The first thing to understand about nutritionism is that it is not the same thing as nutrition. As the "-ism" suggests, it is not a scientific subject but an ideology. Ideologies are ways of organizing large swaths of life and experience under a set of shared but unexamined assumptions. This quality makes an ideology particularly hard to see, at least while it's still exerting its hold on your culture. A reigning ideology is a little like the weather--all pervasive and so virtually impossible to escape. Still, we can try.
I think most of my approach to life has been like that, to find order in chaos, to be in the middle of a bunch of things happening at the same time, but find focus. I strive to be like the sun sitting in the middle of the solar system with all the planets spinning around it - millions of things going on. It's just sitting there being the sun, but exerting gravitational effect on everything. I think man should look at himself that way.
Every woman whether rich or poor, married or single, has a circle of influence within which, according to her character, she is exerting a certain amount of power for good or harm. Every woman, by her virtue or her vice, by her folly or her wisdom, by her levity or her dignity, is adding something to our national elevation or degradation. A community is not likely to be overthrown where woman fulfills her mission, for by the power of her noble heart over the hearts of others, she will raise that community from its ruins and restore it again to prosperity and joy.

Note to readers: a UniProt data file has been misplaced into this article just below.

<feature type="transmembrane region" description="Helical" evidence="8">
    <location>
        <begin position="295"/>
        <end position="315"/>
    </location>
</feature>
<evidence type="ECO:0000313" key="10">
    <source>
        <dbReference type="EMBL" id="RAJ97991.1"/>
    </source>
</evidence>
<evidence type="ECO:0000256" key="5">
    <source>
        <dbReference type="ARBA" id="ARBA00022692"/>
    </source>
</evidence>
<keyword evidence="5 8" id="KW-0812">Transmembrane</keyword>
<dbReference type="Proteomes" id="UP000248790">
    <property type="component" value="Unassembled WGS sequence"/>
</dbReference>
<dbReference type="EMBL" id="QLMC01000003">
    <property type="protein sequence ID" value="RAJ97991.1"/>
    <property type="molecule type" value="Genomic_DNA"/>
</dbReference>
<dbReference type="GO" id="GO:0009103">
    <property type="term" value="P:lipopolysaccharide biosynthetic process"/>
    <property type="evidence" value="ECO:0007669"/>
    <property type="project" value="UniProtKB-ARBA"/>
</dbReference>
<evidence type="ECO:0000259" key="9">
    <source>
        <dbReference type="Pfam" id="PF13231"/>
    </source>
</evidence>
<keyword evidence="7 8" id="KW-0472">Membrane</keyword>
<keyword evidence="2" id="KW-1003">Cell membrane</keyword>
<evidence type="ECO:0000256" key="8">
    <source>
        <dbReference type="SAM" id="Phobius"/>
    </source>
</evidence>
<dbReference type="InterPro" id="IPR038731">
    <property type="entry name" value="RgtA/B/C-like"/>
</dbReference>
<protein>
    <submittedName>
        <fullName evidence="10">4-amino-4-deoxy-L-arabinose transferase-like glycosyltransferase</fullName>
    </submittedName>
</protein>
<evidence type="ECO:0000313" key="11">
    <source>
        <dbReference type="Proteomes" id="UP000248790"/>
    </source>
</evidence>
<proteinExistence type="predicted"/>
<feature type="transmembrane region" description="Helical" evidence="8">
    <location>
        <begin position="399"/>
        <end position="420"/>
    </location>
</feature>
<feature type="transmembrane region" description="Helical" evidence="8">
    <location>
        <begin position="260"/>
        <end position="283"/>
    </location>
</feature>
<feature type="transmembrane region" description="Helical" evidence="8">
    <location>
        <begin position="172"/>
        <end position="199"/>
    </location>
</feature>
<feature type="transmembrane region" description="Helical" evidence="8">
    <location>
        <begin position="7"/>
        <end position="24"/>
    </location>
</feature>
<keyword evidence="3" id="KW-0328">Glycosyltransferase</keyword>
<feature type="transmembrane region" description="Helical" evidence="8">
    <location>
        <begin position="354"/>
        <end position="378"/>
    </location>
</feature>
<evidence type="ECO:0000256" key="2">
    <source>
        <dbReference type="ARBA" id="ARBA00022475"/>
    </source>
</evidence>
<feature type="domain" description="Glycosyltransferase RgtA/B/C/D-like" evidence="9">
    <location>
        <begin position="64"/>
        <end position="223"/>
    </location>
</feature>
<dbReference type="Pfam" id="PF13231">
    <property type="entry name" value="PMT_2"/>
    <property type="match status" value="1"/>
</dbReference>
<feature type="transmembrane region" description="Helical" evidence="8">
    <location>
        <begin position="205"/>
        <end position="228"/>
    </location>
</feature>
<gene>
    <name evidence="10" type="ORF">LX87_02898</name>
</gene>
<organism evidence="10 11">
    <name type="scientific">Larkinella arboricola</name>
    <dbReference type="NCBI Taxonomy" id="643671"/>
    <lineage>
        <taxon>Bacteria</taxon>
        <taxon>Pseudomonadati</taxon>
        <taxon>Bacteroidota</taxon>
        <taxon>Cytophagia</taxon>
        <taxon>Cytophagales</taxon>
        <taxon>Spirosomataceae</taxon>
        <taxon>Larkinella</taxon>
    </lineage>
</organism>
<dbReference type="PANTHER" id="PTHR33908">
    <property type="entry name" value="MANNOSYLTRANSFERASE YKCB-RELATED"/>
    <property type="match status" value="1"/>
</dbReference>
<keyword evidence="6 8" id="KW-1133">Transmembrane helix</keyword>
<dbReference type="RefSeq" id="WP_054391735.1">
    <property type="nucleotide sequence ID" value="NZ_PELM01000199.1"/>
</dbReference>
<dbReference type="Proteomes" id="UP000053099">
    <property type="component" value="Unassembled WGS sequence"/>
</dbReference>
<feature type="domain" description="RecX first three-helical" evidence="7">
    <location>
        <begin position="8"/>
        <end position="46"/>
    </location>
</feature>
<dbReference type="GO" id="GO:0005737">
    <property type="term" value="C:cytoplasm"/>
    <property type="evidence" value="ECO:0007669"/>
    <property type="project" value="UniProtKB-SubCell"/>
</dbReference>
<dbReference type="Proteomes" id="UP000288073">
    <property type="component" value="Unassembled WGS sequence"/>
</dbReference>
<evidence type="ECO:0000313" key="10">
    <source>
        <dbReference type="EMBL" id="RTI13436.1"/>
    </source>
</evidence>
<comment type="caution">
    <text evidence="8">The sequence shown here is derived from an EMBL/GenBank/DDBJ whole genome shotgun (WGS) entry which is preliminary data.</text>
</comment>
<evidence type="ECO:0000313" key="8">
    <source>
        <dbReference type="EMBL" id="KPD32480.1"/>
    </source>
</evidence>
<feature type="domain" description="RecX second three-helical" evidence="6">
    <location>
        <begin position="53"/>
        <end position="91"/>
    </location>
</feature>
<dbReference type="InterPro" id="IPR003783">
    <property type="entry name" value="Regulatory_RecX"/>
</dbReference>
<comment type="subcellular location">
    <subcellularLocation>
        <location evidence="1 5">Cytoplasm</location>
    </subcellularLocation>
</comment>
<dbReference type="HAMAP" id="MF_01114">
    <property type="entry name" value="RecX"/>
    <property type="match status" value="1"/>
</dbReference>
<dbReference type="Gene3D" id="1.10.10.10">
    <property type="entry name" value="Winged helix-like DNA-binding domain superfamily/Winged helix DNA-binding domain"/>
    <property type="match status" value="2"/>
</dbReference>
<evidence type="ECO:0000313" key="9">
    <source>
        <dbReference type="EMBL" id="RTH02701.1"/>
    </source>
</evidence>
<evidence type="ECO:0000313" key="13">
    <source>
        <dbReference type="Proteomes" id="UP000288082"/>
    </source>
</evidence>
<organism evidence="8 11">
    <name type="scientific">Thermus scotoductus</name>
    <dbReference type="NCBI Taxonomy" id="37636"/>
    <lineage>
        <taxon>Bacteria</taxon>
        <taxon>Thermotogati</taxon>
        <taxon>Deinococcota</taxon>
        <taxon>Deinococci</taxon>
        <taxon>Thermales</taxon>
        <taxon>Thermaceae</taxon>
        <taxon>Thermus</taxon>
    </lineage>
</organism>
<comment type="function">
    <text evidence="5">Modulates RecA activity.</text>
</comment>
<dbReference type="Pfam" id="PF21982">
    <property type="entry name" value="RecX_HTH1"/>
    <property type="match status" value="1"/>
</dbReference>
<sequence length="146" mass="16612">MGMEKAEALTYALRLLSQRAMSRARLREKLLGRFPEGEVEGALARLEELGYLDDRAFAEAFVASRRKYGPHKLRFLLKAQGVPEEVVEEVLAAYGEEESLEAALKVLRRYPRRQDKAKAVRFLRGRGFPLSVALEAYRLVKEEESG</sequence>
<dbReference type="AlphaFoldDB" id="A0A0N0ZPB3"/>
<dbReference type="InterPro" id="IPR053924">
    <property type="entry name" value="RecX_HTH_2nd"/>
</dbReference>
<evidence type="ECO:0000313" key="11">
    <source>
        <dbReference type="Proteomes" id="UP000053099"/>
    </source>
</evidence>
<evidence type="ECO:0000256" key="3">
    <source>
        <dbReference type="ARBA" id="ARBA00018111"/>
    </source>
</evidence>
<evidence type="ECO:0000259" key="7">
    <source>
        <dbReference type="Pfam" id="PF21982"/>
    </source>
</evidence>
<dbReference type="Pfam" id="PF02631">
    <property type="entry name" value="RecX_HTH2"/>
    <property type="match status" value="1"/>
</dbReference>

John Angell James
Learning to pass, it turns out, is less a matter of acting than not acting. You can become part of a given scene, situation, or people ('our people, ' as it were), simply by letting yourself serve as a mirror for those around you. When I was still in college, when I still thought I might make a good priest, I spent some time in a Trappist monastery. I found that by exerting as little of my own personality as possible, I was able to fit right in. The monks in no time came to call me brother, believing I was destined to make vows as one of their own. Passing begins with the assumptions of those around you. The best thing you can do to maintain the illusion is to come as close as possible to doing nothing at all.